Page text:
LA-drought

Californians Willing to Pay for Drought Solutions

March 3, 2014
In response to California’s worst drought on record, an overwhelming majority of voters favor strategies to stretch local water supplies, including recycling, rainwater harvesting, and efficiency measures, according to a new poll conducted on behalf of the Natural Resources Defense Council.

In response to California’s worst drought on record, an overwhelming majority of voters favor strategies to stretch local water supplies, including recycling, rainwater harvesting, and efficiency measures, according to a new poll conducted on behalf of the Natural Resources Defense Council.

By a margin of 74% to 17%, Californians think the best way to deal with the drought is to develop local supplies of water rather than expand water imports. Furthermore, 77% of voters would be willing to pay more on their water bill in order to increase sustainable local water supplies.

“The public is ready to support workable measures to tap sustainable local water supplies and use all water more efficiently,” said Steve Fleischli, NRDC water program director.  “The current drought is but a preview of conditions that will become increasingly common with a changing climate. Californians expect action and view local supplies and greater water efficiency as the top priorities.”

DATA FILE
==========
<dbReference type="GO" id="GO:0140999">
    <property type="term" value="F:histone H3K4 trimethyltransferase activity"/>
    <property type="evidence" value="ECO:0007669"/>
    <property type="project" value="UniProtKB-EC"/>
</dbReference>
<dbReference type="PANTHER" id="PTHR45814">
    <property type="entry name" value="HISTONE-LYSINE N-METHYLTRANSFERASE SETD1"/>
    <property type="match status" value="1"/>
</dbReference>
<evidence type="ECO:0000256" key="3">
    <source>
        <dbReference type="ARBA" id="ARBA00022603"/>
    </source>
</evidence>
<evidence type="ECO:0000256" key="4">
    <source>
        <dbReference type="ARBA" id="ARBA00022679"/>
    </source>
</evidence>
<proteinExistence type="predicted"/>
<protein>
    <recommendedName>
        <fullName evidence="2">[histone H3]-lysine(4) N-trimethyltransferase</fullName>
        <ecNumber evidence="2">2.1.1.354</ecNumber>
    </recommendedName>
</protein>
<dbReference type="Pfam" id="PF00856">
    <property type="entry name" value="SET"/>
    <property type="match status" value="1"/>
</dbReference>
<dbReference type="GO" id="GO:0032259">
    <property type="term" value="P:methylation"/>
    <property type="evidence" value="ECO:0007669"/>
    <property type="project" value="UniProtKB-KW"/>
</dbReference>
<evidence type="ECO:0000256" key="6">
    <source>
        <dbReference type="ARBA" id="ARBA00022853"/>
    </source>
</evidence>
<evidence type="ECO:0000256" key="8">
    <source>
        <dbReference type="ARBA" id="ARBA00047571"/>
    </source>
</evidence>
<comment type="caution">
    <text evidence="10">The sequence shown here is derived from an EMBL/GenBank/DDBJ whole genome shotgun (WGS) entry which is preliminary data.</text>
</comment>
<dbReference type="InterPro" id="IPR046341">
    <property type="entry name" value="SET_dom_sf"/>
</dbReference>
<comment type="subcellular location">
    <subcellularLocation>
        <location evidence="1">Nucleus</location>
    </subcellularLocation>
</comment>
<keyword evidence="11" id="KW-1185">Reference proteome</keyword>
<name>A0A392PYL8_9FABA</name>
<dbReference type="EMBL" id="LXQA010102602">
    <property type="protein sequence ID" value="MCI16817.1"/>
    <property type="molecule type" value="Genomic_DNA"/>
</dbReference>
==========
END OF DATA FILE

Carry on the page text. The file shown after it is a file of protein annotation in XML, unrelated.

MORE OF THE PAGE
The poll also found that a very strong majority of Californians support – and are willing to pay for – a range of local water resiliency efforts:

  • 74% say cleaning up locally contaminated groundwater is a very important water supply solution and 71% would pay more on their water bill for it.
  • 71% say investing in new water efficiency technologies is a very important water supply solution and 75% would pay more on their water bill for it.
  • 69% say capturing rainwater for local use is a very important water supply solution and 74% would pay more on their water bill for it.
  • 64% say building local water recycling plants is a very important water supply solution and 74% would pay more on their water bill for it.

The survey was conducted from February 1-9, 2014 by Fairbank, Maslin, Maullin, Metz & Associates. It included 1,000 telephone interviews with California voters likely to cast ballots in November 2014.  The margin of sampling error for the full sample is +/- 3.1%.

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